We traded our 18 year old, battered and bruised 8 foot Fatty Knees tender for a brand new one, then spent three days adding all the special features we like, gunnel guard fendering, foot blocks for rowing, sculling notch, etc. New chain arrived (5/16" high test) are needed to be marked, Larry added a running headstay so we could bring the foresail on board to change it. (This is still in the experimental stage so can not tell you much except that it seems a better arrangement for really rough seas, but does need some modifying.) Our work list seemed to ebb and flow, sometimes having more cross outs than jobs to do, then the other way around. Meanwhile I spent two afternoons a week buying provisions, stocking the boat up to cross oceans. Eighteen hundred dollars worth of canned, dried and vacuum packed goods came on board. From band aids to cashew nuts, canned chicken to capers, pencils to toilet paper, the list seemed endless and the storage spaces bottomless. But with a final purchase of 11 - five litre boxes of Almaden Merlot, Taleisin settled onto her fully-laden lines.

Party over, the owners of Ziska, Taleisin and Seraffyn set to work re-fitting and provisioning. Ziska headed for New England, Seraffyn up the Chesapeake toward New York and Taleisin for Bermuda a week after this picture was taken.


Special to this trips provisions was that Kay Assenmacher, who lives near Krentz Marine, is a book store buyer. She invited me to join her for three days at the Chicago Book Fair. There she helped me select about 40 books from those being offered for free as readers copies to entice buyers like Kay. So our bookshelves are overflowing with good things to read.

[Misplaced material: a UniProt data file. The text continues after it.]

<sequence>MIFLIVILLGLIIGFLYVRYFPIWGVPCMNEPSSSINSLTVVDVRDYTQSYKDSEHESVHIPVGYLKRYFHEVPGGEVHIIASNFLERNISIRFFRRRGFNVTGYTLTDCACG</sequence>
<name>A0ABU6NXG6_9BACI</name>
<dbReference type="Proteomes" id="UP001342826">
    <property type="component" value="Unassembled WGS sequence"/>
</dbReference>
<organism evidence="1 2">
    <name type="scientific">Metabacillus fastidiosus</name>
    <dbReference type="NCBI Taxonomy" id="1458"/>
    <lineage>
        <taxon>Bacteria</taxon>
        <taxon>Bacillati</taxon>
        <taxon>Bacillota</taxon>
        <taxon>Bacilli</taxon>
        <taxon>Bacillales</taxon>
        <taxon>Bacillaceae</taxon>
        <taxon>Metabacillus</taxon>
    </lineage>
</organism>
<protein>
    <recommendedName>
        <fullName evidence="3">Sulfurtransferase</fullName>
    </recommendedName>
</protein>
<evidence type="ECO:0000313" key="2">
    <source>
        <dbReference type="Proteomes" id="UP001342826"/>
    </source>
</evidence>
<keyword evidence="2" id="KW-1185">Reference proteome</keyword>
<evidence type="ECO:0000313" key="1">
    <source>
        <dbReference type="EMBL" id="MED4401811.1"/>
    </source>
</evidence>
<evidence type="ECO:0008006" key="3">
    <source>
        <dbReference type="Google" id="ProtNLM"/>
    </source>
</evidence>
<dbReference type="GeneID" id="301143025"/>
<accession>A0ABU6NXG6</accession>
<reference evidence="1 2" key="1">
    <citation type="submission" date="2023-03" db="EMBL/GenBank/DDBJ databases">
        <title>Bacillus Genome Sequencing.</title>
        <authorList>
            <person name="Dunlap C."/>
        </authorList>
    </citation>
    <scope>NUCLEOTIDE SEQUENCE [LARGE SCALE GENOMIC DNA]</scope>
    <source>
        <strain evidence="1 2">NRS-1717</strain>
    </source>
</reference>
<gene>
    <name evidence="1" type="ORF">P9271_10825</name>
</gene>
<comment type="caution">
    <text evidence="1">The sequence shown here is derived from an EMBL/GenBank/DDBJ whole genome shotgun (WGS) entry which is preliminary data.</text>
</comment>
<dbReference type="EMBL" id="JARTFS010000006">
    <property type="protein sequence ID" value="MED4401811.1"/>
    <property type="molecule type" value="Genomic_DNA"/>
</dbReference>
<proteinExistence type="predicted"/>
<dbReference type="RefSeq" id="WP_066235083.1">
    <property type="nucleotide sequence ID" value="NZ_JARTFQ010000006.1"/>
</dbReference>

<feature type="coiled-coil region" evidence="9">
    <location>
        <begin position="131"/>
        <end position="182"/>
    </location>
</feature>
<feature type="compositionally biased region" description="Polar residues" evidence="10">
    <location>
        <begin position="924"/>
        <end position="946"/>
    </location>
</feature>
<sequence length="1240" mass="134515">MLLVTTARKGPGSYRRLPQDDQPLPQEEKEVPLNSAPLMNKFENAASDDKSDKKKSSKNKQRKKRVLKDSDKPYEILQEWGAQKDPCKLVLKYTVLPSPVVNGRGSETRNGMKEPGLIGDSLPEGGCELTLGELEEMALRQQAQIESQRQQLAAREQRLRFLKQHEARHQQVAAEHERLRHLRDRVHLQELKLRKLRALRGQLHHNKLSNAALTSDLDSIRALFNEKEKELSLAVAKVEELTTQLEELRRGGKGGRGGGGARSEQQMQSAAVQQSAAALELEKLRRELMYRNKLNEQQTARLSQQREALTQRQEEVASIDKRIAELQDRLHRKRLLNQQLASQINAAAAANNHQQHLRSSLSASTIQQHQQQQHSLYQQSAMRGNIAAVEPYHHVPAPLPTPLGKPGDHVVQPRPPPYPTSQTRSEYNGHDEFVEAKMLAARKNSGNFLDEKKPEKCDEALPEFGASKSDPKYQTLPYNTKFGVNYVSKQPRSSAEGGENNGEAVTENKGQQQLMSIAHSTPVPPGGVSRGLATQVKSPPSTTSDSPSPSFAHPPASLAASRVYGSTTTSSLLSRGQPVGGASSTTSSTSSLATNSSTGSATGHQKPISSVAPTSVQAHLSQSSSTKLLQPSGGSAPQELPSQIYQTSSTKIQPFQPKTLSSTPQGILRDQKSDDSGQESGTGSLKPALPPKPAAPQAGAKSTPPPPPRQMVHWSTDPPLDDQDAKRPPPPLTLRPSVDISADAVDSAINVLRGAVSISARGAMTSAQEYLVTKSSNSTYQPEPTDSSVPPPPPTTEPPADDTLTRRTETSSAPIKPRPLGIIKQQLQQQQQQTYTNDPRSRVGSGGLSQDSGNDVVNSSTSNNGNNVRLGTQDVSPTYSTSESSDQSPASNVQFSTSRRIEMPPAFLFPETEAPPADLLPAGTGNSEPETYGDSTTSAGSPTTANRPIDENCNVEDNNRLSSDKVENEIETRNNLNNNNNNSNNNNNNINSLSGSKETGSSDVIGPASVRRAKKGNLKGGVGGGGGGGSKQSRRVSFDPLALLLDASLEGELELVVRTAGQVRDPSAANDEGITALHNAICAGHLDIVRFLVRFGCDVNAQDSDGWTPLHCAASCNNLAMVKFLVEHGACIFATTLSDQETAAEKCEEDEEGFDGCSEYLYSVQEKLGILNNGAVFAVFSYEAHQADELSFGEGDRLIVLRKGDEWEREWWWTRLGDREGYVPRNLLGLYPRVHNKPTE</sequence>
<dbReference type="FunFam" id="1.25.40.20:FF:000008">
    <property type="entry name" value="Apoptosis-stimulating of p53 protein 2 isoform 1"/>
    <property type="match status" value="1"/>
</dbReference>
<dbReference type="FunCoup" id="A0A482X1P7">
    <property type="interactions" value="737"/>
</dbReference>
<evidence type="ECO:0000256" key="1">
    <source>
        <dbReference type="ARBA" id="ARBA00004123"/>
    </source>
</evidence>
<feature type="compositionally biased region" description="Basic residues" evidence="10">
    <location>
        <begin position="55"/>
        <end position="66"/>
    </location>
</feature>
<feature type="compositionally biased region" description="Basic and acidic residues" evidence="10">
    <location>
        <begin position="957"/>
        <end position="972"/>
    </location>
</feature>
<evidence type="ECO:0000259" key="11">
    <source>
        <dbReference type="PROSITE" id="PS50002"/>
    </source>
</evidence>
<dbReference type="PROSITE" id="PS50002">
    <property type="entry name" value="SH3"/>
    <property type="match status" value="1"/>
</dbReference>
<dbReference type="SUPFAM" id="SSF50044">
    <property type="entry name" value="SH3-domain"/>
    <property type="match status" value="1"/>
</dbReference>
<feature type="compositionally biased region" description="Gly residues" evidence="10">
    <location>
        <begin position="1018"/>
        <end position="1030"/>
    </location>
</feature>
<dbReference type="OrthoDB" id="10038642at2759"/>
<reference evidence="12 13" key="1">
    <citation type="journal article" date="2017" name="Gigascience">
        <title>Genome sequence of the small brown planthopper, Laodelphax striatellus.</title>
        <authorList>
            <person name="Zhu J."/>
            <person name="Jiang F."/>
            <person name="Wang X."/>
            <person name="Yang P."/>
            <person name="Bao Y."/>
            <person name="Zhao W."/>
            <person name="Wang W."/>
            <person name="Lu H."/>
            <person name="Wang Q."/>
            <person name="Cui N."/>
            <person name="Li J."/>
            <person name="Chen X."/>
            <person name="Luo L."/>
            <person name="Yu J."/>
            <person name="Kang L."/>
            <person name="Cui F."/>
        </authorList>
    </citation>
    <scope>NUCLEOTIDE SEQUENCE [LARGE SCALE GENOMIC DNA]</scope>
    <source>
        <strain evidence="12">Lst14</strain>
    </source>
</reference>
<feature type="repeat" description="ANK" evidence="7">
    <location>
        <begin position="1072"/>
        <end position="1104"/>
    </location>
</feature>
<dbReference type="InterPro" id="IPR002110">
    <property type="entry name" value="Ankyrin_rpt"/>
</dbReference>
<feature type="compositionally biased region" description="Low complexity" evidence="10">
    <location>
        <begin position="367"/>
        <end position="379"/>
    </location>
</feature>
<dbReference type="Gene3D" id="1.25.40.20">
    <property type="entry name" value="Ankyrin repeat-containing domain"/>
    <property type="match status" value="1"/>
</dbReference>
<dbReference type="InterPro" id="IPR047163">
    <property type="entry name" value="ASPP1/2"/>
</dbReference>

Finally, on June 20th, we set off down the Chesapeake, wind against us but eager to be on our way. We beat down to Fishing Bay on the Piankatank river in 20 knots of wind which proved a good shakedown. Everything stayed in place and what small shifting did take place in lockers, gave ma a few spaces for last minute specialty items. (I didn't want to be forced to shop for more in Bermuda as prices can be 45 to 60 percent higher on the island.)

Taleisin's farewell sail with friends in the Chesapeake.


When we finally set off on June 25th, we sailed right into the center of a high pressure system and had a slow lovely drift right to this beautiful island. I enjoyed every bit of that eight days at sea (620 miles). Complete disconnect, no phones, no wallet, no reason to spend money, nor to be on time, no work lists. We both indulged in reading, eating and planning our future.

And yes, when we sailed into Bermuda we did meet someone from our distant past. Tango, the 43 foot, 50 year old Hinkley sloop which last shared an anchorage at Suvarove atoll in the Pacific Ocean 14 years ago was here. The reunion was special, as was our reunion with Bermuda friends from 3 years past. Now our evenings have been filled by Andre and Zinnia on Paget Island, Gil Outerbridge at her shore side flat in St. George and now the young folds who run the local water sports center here in Grotto Bay.

Taleisin's farewell sail with friends in the Chesapeake.


Though as usual it will be hard to say goodbye, hurricane season is threatening and we must be underway within a week or two. And, the Bermuda authorities limit sailing visitors to three weeks stay. So we will soon be sailing toward that magic waypoint where we will finally have to make a decision. As soon as we reach our next destination you'll know if we choose to go north, east, south, or southwest.

Sincerely,
Lin and Larry Pardey